Lead exposure from households and school settings: influence of diet on blood lead levels
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Lead is known as a potent toxicant to human health, particularly for children while their central nervous system is developing. The aim of this study was to investigate the associations between blood lead levels (BLLs) and lead exposure in the children’s diet, home, and school environments. A cross-sectional study was conducted with 153 children aged 1–4 years, in four day care centers (DCCs), where a high prevalence of lead exposure was previously found. Lead determination by graphite furnace atomic absorption spectrometry (GF-AAS) was performed for venous blood, drinking water collected in the DCCs, and the 24-h diet (n = 64). Environmental screenings were conducted to evaluate lead concentrations in the tableware, buildings, and playground items in all DCCs and children’s homes (n = 18) by using a field-portable X-ray fluorescence analyzer (FP-XRF). The BLL mean was 2.71 μg dL−1. Means for 24-h lead concentrations in the diet were 1.61 and 2.24 μg kg−1 of body weight (BW) in two DCCs. Lead concentrations in the water supply were lower than 2 μg L−1. More than 11% of the DCCs’ environmental analyses presented lead concentrations higher than or equal to 1 mg cm−2, as defined by the USEPA. The diet was not found to be a risk factor for lead exposure, but households and DCC settings raised concern. Children’s exposure to lead in DCC environments, where they spend the most part of their weekdays, appeared to be relevant.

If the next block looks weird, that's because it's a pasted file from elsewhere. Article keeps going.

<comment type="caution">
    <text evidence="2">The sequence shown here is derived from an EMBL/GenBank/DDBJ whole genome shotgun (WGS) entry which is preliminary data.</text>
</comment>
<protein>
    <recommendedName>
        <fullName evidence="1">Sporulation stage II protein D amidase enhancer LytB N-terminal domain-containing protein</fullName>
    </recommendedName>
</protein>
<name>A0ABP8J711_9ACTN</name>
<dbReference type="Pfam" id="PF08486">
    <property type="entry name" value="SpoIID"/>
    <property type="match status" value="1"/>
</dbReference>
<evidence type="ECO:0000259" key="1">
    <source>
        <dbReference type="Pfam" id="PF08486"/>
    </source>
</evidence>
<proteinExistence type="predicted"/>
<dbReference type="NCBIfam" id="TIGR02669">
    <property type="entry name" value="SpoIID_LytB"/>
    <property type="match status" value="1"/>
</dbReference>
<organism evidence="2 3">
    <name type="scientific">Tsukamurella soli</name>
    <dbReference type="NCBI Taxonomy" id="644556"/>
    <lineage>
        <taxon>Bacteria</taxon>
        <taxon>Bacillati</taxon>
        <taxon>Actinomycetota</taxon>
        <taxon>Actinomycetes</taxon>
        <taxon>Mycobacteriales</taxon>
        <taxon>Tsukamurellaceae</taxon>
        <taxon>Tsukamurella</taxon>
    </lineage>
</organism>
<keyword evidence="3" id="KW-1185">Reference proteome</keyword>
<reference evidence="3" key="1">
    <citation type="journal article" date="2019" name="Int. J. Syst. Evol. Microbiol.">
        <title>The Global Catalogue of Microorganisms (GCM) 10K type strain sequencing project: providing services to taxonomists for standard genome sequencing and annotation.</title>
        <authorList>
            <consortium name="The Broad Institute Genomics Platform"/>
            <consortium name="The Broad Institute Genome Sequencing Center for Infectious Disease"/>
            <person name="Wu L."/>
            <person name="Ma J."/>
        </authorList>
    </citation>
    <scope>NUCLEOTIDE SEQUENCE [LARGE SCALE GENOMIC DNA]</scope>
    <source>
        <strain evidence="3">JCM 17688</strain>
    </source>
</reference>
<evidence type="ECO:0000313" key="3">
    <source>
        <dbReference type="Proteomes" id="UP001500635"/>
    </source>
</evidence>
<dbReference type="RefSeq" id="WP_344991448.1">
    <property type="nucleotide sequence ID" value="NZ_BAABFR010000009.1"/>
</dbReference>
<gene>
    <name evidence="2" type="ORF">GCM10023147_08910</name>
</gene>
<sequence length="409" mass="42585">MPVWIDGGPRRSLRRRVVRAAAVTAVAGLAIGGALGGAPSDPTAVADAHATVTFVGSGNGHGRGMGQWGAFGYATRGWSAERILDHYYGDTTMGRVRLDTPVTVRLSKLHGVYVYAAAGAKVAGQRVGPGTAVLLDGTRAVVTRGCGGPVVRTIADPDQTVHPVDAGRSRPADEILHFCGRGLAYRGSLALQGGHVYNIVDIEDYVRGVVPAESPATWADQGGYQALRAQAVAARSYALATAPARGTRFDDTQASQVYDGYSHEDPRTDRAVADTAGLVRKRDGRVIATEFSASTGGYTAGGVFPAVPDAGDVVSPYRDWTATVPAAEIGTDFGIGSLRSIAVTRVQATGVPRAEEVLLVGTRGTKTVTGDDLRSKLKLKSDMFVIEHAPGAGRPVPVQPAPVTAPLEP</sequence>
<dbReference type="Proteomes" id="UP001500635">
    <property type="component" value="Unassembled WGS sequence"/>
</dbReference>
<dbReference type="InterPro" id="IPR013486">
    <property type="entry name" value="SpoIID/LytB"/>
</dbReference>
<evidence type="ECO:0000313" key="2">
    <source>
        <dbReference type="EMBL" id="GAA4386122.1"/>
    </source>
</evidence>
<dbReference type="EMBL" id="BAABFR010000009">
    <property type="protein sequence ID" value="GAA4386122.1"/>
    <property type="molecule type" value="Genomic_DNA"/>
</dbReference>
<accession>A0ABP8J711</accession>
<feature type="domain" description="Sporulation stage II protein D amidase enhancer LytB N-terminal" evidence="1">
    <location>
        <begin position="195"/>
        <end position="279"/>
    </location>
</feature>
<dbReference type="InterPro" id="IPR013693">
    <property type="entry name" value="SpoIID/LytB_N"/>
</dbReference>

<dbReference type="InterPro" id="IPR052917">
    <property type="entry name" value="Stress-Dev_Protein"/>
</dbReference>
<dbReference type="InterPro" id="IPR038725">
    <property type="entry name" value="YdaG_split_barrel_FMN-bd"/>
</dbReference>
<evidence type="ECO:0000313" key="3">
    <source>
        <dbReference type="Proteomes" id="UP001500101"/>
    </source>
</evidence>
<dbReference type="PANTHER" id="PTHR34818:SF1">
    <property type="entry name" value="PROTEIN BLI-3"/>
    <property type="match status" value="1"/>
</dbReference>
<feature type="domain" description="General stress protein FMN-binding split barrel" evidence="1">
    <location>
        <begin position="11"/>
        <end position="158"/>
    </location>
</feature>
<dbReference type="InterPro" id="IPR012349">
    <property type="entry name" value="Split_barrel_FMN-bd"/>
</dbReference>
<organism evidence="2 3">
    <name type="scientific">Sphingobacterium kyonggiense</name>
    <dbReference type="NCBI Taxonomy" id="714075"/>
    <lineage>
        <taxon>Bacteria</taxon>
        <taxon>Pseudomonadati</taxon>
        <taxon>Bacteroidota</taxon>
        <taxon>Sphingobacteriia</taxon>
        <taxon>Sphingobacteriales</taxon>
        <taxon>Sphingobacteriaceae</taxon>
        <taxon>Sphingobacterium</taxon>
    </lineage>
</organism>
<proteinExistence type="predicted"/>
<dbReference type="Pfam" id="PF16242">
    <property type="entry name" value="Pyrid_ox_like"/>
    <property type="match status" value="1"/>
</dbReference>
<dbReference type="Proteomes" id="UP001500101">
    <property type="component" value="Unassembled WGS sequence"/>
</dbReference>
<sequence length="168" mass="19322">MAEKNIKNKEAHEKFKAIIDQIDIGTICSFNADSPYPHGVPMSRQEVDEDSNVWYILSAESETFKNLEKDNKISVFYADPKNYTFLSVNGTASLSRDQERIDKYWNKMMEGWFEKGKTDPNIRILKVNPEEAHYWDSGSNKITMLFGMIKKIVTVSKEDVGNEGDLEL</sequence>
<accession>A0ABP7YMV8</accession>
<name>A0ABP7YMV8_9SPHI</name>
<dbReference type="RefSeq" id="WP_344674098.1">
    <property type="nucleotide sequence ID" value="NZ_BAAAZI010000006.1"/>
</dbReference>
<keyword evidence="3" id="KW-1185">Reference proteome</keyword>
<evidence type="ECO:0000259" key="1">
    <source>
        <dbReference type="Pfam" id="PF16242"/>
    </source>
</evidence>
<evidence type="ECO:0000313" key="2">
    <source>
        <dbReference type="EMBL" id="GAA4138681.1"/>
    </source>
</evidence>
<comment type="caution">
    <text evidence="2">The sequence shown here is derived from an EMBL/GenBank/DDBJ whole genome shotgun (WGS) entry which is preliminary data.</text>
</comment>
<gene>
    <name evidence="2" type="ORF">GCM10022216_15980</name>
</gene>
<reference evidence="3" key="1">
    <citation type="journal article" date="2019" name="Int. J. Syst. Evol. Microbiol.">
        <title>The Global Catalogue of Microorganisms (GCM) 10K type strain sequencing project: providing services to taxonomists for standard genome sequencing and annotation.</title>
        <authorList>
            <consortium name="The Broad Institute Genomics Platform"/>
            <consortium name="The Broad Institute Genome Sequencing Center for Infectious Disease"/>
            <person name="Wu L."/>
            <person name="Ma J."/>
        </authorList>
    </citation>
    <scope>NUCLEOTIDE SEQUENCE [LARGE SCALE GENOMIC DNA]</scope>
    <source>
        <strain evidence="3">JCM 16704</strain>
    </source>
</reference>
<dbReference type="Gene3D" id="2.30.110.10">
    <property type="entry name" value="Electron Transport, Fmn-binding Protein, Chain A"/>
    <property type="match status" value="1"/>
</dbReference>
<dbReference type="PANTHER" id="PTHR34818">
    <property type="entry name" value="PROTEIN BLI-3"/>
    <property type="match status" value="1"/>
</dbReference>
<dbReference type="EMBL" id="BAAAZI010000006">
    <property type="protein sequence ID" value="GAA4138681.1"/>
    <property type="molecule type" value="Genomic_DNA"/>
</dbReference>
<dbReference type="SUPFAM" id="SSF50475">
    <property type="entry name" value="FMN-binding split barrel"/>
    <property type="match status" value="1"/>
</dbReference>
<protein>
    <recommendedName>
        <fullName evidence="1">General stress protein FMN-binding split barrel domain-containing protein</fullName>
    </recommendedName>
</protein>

KeywordsChildren’s health Lead exposure Diet and environments Blood lead levels
The authors acknowledge the valuable collaboration of all directors and teachers of the day care centers and the volunteers and their families involved in this investigation.
This study was funded by Fundação de Amparo à Pesquisa do Estado de São Paulo FAPESP (Grants 2011/23272-0, 2012/21840-4, 2014/20945-2, 2014/22118-6, 2015/01395-4) and Conselho Nacional de Desenvolvimento Científico e Tecnológico CNPq (Grant: #441996/2014-0).
Compliance with ethical standards
This study was reviewed and approved by the Ethics Committee of the School of Public Health of the University of Sao Paulo, Brazil (Protocol #1.127.698).
Conflict of interest
The authors declare that they have no conflicts of interest.
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